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Turkey: Reorientation of Oil and Gas Sector Upstream Investments

Turkey: Reorientation of Oil and Gas Sector Upstream Investments

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All countries have had to deal with the intensifying effects of climate change in recent years. As a direct response, we are in the process of moving toward a low-carbon future. The Paris Agreement and the EU’s Green Deal have already urged all sectors to take measures to reduce carbon emission levels, and the energy transition movement is rapidly growing. COVID-19 has also hastened this global movement.

The main plan for reducing carbon emissions is to increase electrification and decarbonize the electricity sector through renewables. This is a great plan, as far as it goes, but electrification of all industries is not an easy target, and renewables have their own struggles. Unlike fossil fuels, which are available at any time, wind and solar power plants generate electricity only when the sun is shining and the wind is blowing. A huge challenge arises as electricity is, in principle, generated and consumed simultaneously. Additionally, renewables cannot replicate certain qualities of fossil fuels, such as high heat.

Cutting-edge technologies help increase the share of renewables in the energy sector. Storage technology, which was previously only employed in niche markets, can now be broadly used since the average cost of batteries has fallen drastically. This will allow renewable-based power plants to increase reliability and balance. Smart grid technologies and grid digitization, on the other hand, will reduce losses incurred through grid operation.

Based on these latest developments, increases in the share of renewables in the electricity generation mix are expected to push to 30% in 2021 globally, according to the International Energy Agency, the highest rate ever achieved. A strong drive by governments toward de-carbonization also helps to increase the share of renewables and causes a downward shift in oil and gas demand. Therefore, it is not surprising that upstream investments have slowed. The share of renewables in Turkey is also increasing, in line with global trends, and is expected to reach at least 30% of the electricity generation mix by 2023. Heavy dependence on oil and gas imports also compelled Turkey to prioritize renewable energy resources.

Although technology and governmental acts help the move away from fossil fuels, achieving climate change targets based only on electrification and renewables will be a long plateau. We still need oil and gas in the energy transition process. According to BP’s Statistical Review of World Energy 2021, oil continues to hold the largest share of the energy mix with 31.2%, while natural gas holds a share of 24.7%, among all primary sources in the world. Regarding the regions, natural gas dominates in the CIS and the Middle East, while oil remains the dominant energy resource in Africa, Europe, and the Americas. If energy transition trends lead to a shortfall in investments, they could cause future supply shortages risks. Therefore, we can expect to see regulations that continue to support the oil and gas market, in parallel with regulations supporting renewables. Turkey also continues to invest in domestic oil and gas exploration and production activities. Especially for natural gas, transmission and distribution networks and storage facility capacities have been increased of late, and new international pipelines have been implemented. The Turkish Natural Gas Futures Market will also open on October 1, 2021.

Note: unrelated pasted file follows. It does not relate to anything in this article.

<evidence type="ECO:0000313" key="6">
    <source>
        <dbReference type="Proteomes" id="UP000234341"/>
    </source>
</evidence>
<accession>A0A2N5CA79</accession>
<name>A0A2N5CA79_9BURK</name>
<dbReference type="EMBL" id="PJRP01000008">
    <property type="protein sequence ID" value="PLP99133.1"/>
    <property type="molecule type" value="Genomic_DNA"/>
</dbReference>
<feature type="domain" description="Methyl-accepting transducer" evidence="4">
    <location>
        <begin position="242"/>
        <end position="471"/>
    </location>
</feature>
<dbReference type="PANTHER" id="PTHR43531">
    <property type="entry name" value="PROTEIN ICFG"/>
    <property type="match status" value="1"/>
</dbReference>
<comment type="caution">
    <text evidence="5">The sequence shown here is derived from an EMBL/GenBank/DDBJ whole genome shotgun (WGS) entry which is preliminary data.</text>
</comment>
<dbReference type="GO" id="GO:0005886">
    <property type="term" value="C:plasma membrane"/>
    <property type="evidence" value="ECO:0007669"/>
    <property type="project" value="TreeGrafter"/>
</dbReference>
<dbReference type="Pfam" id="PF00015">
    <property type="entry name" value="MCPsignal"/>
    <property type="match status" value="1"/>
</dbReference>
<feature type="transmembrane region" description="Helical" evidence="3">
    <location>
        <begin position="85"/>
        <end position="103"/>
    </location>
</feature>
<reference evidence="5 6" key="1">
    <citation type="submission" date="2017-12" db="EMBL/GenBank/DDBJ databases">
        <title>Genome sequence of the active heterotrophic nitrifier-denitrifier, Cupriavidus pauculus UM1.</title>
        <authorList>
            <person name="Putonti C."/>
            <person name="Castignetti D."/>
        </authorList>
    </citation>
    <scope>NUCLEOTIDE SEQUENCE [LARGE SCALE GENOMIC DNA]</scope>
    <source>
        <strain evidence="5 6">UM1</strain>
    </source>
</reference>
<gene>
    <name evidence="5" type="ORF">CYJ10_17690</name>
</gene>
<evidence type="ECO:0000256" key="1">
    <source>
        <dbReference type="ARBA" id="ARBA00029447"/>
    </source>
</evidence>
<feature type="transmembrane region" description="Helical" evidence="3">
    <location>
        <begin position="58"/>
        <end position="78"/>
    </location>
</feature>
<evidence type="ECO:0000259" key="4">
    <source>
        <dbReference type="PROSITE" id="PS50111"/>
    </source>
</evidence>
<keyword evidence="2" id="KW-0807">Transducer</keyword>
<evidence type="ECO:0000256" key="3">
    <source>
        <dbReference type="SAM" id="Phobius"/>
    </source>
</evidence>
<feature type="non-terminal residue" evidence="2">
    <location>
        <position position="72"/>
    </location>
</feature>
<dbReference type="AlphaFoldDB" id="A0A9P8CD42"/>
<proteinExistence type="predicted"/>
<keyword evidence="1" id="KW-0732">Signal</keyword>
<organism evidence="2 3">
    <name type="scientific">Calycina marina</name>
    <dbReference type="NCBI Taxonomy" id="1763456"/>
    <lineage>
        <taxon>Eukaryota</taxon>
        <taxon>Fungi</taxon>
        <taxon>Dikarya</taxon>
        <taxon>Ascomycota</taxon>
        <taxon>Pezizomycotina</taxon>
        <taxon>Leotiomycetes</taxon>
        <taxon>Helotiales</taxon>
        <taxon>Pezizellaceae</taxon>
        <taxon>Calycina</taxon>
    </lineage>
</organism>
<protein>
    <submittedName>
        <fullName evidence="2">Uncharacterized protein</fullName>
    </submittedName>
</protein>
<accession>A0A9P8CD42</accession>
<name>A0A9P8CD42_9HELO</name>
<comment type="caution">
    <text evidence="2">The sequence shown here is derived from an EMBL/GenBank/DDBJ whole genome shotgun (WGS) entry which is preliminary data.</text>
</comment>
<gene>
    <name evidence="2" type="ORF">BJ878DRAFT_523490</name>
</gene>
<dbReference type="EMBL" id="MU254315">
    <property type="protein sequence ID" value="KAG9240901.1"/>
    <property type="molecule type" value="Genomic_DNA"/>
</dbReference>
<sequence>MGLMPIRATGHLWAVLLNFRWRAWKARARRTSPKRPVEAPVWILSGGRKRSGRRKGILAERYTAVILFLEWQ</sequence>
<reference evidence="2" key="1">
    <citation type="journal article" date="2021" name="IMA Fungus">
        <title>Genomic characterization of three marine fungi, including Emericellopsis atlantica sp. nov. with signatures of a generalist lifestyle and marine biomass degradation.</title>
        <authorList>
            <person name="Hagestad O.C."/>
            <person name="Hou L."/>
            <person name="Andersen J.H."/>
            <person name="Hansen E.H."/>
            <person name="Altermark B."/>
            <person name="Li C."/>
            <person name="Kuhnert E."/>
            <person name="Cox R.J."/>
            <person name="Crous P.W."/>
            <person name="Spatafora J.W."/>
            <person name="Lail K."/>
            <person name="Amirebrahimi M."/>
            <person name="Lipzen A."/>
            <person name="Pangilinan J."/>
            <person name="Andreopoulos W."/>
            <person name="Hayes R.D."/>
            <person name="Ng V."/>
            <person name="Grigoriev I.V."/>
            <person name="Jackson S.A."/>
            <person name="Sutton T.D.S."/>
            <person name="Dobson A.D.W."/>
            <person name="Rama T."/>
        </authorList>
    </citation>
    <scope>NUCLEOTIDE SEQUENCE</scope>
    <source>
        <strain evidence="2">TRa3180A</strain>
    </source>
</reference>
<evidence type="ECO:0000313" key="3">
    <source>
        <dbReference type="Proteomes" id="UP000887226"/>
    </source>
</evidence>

In any case, the oil and gas sector now rapidly needs to reorient investments based on the energy transition trends. Future investments should be environmentally friendly and impact-focused, and they should adopt new strategies accordingly. The first priority of oil and gas companies should be to maintain a low cost and lower carbon emissions. Indeed, it has become increasingly common for oil and gas companies to provide commitments to reduce emissions and move to supply a diverse range of fuels and electricity for that purpose. They are working on alternatives such as (1) biofuels, which when burned release the same amount of carbon the plant captured when growing, provided that the process of turning plant matter into usable fuels runs on zero-carbon energy; (2) green hydrogen, to be produced based on renewable energy; and (3) carbon capture, storage, and use.

The oil and gas sector appears trapped between electrification and decarbonization strategies and the trends to replace fossil fuels with renewable resources. Although we will need oil and gas in the energy mix for years to come, the future of the sector depends on how successfully it can adapt to a sustainable low-carbon structure.

By Nigar Gokmen, Head of Energy, Mining and Infrastructure at Esin Attorney Partnership

This Article was originally published in Issue 8.8 of the CEE Legal Matters Magazine. If you would like to receive a hard copy of the magazine, you can subscribe here.

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